Ohio high school student was a drug kingpin, police say


Protesters smoke marijuana during a demonstration against new government legislation calling for the creation of a "weed pass" and the stopping of the substance's sale to foreigners, in Amsterdam, on April 20, 2012. It's 4/20, now internationally renowned as Pot Day, with many protests planned for 4:20 p.m.



While most 17-year-old students are probably applying to entry level jobs or getting ready for college, one student was bossing around six adults and pulling in as much as $20,000 a month.  

A 17-year-old high school student is accused of being a drug kingpin, the Associated Press reported. Police say he masterminded a major marijuana distribution ring, selling to two schools near Cincinnati, Ohio. 

"He was selling to six other people who were kind of like his lieutenants," Drug Task Force Commander John Burke told the AP. "Then they were distributing the drugs to other high school students."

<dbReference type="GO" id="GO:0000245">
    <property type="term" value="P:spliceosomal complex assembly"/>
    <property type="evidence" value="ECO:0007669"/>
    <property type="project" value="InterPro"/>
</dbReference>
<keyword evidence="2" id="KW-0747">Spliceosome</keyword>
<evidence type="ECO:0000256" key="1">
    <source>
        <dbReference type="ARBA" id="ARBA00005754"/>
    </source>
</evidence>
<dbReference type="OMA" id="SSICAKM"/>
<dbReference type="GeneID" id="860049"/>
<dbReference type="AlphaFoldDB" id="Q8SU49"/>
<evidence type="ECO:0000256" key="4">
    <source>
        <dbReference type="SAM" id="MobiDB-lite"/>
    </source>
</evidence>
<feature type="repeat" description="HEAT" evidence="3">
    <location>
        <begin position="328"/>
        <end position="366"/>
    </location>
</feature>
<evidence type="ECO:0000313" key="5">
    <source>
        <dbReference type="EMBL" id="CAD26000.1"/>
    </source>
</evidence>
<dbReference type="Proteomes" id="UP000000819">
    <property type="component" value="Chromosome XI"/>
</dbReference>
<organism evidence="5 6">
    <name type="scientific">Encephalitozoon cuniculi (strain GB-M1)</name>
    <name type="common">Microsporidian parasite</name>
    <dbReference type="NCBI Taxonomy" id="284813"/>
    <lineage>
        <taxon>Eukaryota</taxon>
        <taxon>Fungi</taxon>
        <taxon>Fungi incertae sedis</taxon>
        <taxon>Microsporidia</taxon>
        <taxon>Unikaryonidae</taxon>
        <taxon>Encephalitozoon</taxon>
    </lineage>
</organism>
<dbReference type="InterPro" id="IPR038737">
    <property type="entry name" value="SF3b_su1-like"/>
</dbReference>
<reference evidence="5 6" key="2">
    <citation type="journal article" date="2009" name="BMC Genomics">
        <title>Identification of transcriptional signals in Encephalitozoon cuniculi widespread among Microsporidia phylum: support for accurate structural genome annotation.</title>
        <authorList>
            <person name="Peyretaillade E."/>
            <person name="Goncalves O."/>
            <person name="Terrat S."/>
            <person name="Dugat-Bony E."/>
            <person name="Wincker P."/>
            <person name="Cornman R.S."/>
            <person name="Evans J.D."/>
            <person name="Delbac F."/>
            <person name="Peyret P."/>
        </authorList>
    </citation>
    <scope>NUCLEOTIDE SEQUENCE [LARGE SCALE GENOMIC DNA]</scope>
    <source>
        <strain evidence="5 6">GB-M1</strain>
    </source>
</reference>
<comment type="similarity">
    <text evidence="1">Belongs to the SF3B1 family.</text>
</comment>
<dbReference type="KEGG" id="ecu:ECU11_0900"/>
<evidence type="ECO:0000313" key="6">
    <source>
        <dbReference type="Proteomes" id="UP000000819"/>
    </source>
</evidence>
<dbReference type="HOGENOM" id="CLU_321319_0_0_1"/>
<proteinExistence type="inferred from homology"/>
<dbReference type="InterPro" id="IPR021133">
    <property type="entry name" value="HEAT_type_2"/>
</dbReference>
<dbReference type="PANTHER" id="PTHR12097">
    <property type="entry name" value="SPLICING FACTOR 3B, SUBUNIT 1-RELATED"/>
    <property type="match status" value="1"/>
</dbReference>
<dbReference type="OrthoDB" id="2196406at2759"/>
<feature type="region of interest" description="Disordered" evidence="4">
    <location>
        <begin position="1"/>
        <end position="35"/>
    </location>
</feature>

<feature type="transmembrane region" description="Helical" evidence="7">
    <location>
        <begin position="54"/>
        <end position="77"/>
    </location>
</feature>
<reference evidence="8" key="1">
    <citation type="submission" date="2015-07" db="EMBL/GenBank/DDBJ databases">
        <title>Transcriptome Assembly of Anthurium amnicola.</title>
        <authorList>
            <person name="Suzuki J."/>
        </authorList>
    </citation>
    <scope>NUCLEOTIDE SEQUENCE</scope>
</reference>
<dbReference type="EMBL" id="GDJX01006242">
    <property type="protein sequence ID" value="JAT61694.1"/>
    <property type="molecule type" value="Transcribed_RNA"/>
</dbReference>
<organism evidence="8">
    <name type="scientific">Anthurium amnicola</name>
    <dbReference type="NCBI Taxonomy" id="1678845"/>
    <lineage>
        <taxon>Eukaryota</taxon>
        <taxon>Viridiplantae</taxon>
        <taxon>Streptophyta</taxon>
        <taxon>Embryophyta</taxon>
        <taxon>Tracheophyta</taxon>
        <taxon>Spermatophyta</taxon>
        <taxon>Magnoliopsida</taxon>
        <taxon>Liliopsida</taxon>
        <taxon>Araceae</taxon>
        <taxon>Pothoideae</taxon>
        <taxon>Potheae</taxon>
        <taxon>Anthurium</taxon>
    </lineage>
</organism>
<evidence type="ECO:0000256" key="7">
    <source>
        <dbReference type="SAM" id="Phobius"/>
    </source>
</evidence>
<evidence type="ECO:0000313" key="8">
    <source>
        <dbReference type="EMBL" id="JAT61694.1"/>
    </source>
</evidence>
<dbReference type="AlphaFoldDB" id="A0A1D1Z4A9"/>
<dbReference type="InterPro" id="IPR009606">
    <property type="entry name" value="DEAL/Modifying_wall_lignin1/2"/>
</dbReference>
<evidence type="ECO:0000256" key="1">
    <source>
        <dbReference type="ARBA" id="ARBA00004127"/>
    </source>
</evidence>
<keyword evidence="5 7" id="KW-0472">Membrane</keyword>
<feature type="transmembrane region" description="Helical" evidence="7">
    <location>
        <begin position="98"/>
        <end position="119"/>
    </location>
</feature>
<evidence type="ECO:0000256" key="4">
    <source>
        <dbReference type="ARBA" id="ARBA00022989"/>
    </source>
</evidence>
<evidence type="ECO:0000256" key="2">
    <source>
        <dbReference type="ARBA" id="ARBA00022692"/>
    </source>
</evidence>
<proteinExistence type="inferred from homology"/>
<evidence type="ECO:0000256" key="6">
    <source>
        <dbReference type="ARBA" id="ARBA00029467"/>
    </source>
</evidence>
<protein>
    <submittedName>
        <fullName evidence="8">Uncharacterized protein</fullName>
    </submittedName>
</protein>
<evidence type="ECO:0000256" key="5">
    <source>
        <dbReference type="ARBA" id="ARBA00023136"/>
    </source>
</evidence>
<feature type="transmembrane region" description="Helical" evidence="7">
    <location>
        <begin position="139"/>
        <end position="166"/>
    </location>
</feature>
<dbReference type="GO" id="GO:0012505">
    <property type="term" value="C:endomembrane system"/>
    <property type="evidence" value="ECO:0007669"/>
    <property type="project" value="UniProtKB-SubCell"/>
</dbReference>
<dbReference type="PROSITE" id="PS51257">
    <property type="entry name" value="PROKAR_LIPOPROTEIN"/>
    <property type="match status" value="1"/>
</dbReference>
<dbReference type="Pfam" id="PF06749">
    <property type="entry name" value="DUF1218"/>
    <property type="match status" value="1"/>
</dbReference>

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Police began the investigation last year after learning that a strain of marijuana was being sold near the schools for about $400 an ounce. An undercover agent began making purchases at Mason High School, where the suspect was a student. Police later raided the boy's bedroom in his parents' house and found over $6,000 in cash, ABC News reported. Authorities have not released the boy's name because he was a 16-year-old minor when he allegedly sold the drugs. 

"He looks like someone who'd be in your church youth group. He looks like someone who'd be on student council or be a good friend to one of your young people. And, I think this in and of itself is somewhat scary," Warren County Prosecutor Dave Fornshell told WKRC. The teen now faces charges juvenile court.